Install and Prompt Deletion of Xubuntu 20.4

I wanted to see what was new in Xubuntu 20.4. I read the release notes, then downloaded and installed Xubuntu. Xubuntu still loads slower than other distributions as has been its signature for several years, but on an SSD drive the delay is bearable.

Nothing wrong with the Xubuntu install and update. I loaded my few favorite programs and life was good. Everything worked as expected. I had not noticed any Snap Packages when Xubuntu installed, and I was curious if any were hiding and I missed them.

I found some Snap commands on the website, How To Geek. The article, “What You Need to Know About Snaps on Ubuntu 20.04” was my answer. The article is informative and interesting. I had previously looked through the Xubuntu file system, and I was fairly sure there were no Snap Packages initially installed by Xubuntu.

I ran the two commands listed in the article and they verified there were no Snap Packages installed. I thought Ubuntu was finally doing it right. I manually checked for updates a day later. The system showed me there were some security updates that needed to be installed.

Not wanting to slack off on system security, I did the upgrade. The upgrade contained several Snap Packages! Important packages, but Snap Packages all the same. If you are not familiar with Snap Packages, here is my unofficial explanation of a Snap Package:

Surprise Xubuntu Snap Package Install

Surprise Xubuntu Snap Package Install












A Snap Package is a software bundle where the application itself and its dependencies are packaged together in a bundle. When Snap Packages are used, you are downloading and installing another persons idea of how your software should perform. You can’t make any real changes to Snap Packages, as major settings were determined by the Snap Package maker, taking control away from you.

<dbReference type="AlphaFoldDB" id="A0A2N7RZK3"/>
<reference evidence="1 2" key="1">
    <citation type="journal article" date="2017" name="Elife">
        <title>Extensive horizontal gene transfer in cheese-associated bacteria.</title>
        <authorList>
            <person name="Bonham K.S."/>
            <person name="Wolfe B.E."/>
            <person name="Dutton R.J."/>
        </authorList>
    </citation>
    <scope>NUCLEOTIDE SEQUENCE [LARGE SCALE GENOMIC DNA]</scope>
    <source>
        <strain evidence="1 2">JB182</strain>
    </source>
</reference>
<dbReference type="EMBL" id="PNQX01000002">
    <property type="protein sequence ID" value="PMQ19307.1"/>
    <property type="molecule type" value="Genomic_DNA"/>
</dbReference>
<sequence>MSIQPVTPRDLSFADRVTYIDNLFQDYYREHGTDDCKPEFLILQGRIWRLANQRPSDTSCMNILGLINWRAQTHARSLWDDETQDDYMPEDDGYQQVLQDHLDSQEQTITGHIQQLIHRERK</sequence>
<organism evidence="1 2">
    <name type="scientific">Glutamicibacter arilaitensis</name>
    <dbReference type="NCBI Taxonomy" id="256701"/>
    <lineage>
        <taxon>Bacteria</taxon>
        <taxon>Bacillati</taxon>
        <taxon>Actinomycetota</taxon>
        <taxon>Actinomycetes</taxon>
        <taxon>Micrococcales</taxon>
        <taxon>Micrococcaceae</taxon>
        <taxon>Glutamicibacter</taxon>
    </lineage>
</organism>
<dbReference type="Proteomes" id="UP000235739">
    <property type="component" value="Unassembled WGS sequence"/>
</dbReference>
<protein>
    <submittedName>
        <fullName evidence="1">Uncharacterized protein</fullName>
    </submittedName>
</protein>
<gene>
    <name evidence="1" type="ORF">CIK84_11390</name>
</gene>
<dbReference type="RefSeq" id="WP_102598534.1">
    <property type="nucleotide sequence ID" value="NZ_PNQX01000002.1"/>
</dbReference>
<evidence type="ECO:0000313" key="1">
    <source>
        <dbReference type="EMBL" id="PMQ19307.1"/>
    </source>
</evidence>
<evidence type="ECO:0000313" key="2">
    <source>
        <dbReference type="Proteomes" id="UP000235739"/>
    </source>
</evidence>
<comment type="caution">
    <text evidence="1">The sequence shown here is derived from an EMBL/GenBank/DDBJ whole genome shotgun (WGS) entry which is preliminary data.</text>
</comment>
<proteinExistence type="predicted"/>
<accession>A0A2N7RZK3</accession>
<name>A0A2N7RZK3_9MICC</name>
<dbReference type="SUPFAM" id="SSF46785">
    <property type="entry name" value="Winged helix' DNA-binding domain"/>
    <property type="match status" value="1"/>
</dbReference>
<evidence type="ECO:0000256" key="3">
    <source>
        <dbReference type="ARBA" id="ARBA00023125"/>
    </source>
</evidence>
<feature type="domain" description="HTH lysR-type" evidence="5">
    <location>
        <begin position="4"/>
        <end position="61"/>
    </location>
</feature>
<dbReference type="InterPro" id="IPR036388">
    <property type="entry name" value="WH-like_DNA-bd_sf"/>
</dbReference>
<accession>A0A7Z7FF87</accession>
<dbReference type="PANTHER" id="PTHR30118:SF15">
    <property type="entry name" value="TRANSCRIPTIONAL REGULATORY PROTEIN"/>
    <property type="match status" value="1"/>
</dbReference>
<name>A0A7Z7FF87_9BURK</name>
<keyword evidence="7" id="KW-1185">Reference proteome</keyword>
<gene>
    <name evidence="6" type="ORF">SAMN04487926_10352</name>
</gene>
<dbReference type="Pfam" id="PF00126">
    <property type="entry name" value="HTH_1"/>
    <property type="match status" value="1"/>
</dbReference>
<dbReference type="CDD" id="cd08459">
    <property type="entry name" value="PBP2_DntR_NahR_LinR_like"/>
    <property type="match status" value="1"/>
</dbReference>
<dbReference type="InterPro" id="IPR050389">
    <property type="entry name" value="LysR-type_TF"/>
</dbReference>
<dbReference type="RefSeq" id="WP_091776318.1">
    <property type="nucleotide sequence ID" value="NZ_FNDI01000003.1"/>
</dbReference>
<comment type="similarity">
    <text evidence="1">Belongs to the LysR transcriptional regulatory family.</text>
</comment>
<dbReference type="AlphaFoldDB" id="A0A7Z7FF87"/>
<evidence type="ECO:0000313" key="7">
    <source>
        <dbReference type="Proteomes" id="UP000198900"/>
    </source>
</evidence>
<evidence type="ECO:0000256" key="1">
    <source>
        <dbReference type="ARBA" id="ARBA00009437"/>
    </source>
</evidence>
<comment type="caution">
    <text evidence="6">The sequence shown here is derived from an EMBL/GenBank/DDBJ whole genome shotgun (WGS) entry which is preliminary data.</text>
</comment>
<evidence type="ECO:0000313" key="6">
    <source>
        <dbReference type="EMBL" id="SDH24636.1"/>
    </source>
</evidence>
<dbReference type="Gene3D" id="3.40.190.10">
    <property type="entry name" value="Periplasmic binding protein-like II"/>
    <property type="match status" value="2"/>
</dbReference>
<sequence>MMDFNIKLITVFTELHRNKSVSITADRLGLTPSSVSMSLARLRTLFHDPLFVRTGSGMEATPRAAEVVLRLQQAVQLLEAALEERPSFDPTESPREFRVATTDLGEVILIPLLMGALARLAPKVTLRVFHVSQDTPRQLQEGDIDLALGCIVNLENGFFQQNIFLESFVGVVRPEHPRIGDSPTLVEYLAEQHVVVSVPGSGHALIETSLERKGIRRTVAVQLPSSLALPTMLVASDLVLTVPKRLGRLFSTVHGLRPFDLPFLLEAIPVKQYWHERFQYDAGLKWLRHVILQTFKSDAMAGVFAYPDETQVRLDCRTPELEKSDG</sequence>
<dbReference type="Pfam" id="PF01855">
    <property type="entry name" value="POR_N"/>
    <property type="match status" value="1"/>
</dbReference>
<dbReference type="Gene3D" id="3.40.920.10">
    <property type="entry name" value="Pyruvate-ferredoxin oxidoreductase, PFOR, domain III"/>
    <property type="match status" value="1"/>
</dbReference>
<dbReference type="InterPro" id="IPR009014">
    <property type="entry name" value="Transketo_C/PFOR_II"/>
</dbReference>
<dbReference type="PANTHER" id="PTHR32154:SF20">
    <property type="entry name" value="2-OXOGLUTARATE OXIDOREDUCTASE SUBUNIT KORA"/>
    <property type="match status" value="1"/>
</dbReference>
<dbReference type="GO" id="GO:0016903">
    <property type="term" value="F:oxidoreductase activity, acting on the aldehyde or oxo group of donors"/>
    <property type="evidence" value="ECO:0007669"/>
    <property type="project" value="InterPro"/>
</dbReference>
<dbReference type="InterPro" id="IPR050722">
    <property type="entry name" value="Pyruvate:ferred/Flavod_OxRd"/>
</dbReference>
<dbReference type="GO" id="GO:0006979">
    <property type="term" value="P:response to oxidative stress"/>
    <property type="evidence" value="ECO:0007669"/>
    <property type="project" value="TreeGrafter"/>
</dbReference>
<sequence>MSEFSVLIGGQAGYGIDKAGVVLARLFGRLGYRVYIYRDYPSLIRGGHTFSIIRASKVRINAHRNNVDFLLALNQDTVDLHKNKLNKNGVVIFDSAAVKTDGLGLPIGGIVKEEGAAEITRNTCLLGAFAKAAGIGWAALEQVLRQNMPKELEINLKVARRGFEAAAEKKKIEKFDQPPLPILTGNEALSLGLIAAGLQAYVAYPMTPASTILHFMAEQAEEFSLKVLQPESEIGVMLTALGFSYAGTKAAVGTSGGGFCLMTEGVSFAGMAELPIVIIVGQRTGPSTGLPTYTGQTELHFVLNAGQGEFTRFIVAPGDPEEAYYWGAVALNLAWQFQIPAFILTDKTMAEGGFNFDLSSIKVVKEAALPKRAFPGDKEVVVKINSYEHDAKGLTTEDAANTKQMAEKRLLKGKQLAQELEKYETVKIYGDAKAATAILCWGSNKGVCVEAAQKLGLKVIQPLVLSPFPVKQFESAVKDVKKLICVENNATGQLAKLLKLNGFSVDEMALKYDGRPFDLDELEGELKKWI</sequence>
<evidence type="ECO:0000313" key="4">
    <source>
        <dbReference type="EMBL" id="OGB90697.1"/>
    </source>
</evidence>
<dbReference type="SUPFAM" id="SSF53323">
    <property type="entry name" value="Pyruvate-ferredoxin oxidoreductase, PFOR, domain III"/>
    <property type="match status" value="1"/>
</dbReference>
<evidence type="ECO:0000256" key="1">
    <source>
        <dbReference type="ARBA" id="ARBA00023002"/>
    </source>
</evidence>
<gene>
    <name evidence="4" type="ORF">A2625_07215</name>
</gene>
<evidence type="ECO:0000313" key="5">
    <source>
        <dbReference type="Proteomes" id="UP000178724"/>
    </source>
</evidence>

At a high level, this may not seem to be much of an issue. Using Firefox for example, as a Snap Package looks and operates pretty much the same as a normal Firefox install. That is until you modify how Firefox looks and operates.

The result of changing settings in Firefox Snap Package does not always lead to a pleasant result other places. Snap Package settings define the real limits of any end user changes. It becomes a bigger problem when Firefox as an example syncs itself across different platforms. What may look okay in the Firefox Snap Package install, can trash Firefox on other platforms, once Firefox syncs. I know this from experience.

If you only use one distribution of Linux, and not Windows, a smart phone or a second Linux distribution (not an Ubuntu flavor), you may never notice or care what application is a Snap Package and what application is not. For myself, Snap Packages are taking away my freedom to change settings – as in Snap Package Firefox as an example. Snap Package Firefox adversely effected all my Firefox installs when Firefox Snap Package sync’d with them.

As I see it, this was a hidden process, installing Snap Packages after install and initial upgrade. There is no mention of after install and upgrade containing Snap Packages. If there are going to be Snap Packages installed, mention them in the release notes, and/or put them in the .iso. Do not sneak them in after the fact.

Xubuntu and other ‘Buntus are banned from my computer for the near future at least, as Ubuntu chooses to use end user restrictive Snap Packages for its convenience. I should not need to run a check for newly installed Snap Packages every upgrade.

Choice, end user control and openness is what makes Linux a great platform. Uninvited Snap Packages or any uninvited software takes away from end user choice and wastes everyone’s time.

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